Responsible legislators ought to be more careful about lobbing verbal firebombs. The resulting blazes can quickly burn out of control.
Through the Cayman Islands Tourism Association and in conjunction with the National Workforce Development Agency, a range of local businesses expended considerable time and money last fall on an initiative to offer job opportunities to unemployed Caymanians. Although six individuals (out of 102 initial participants) did secure positions, the overall results of the Cayman Tourism Employment Drive (“CayTED”) were, on balance, disappointing.
Enter Bodden Town MLA Alva Suckoo.
According to a local online media report, Mr. Suckoo dismissed the joint CITA-NWDA employment effort as a “deliberate attempt to discredit Caymanians and justify using cheap labour,” among other smears directed against the private sector.
Careful, Mr. Suckoo.
Mr. Suckoo’s inflammatory statements ignited responses on the Web and talk radio where the sympathetic host has taken the opportunity, as he often does, to refer repeatedly to a growing sentiment for “revolution” in the Cayman Islands.
Talk radio show hosts ought to be more careful and the owners of the relevant media outlets ought to take note — as should ICTA (the Information & Communications Technology Authority), which regulates the publicly owned airwaves over which radio and television stations broadcast.
After getting singed by Mr. Suckoo et al, CITA finally had enough and fired back, in the form of a blistering press release containing the following:
“CITA has responsibilities to act in the best interests of its membership and the tourism industry as a whole. CITA wants nothing to do with anything that is perceived as discrediting Caymanians. In light of the negativity that has been cast on CayTED, if these falsehoods remain uncorrected in the public perception, CITA will have to disassociate itself from any future iteration of a tourism employment drive in conjunction with NWDA.”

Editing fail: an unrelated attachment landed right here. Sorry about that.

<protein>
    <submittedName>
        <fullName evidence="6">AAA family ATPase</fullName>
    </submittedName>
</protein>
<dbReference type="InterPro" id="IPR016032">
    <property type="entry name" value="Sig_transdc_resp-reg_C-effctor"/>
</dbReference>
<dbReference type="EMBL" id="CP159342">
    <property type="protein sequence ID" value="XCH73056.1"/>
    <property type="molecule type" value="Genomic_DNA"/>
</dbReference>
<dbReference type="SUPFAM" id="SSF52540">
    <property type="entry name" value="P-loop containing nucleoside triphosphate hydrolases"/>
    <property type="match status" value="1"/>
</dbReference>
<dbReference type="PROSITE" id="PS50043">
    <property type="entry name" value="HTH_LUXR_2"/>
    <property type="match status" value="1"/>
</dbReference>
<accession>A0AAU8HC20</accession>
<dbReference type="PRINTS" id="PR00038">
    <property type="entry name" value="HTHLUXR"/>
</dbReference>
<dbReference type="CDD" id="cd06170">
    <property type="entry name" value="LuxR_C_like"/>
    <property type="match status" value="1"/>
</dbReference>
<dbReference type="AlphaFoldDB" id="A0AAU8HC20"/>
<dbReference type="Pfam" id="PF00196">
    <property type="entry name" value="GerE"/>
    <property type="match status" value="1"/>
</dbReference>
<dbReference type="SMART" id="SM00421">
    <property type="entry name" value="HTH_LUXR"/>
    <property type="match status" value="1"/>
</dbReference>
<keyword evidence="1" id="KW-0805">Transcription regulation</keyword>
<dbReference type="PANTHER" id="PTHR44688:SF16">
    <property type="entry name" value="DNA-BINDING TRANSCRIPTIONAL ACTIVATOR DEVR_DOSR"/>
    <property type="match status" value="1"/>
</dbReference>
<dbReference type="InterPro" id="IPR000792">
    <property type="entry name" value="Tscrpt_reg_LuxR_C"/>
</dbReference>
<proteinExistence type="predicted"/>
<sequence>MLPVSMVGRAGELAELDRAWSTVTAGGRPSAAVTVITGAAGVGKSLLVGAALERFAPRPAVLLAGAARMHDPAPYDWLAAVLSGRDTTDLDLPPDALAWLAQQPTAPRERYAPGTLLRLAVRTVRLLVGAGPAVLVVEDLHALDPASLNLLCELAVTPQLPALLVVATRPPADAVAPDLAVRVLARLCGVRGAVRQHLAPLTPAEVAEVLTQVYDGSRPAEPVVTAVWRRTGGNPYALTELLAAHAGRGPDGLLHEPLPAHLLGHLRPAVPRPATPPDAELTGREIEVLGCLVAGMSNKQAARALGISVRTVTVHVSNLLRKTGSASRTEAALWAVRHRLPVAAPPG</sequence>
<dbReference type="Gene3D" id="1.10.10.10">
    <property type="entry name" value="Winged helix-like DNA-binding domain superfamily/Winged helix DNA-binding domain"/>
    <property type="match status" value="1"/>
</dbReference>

Putting aside the corrections of falsehoods, it probably isn’t a bad idea for CITA to divorce itself from participating with government on future employment drives.
Why put in all the time, trouble and money, only to have your good name besmirched in return for your efforts?
Further, it is unclear to us what the NWDA, meaning the government, is actually bringing to the process.
In last fall’s employment drive, CITA identified more than 60 job openings (and online listings thereof) from more than a dozen employers.
What did the government provide, other than the unwarranted backhanding of CITA from Mr. Suckoo after the campaign?
The NWDA, to its credit, apparently did attempt to dispute Mr. Suckoo’s remarks, blaming the misinformation on, tactfully, “a miscommunication on the part of NWDA” to Mr. Suckoo.
With a staff of 12 people and an annual budget of more than $1 million, it is the NWDA — not its private sector partners — that should be the focus of strict scrutiny from Cayman’s elected lawmakers.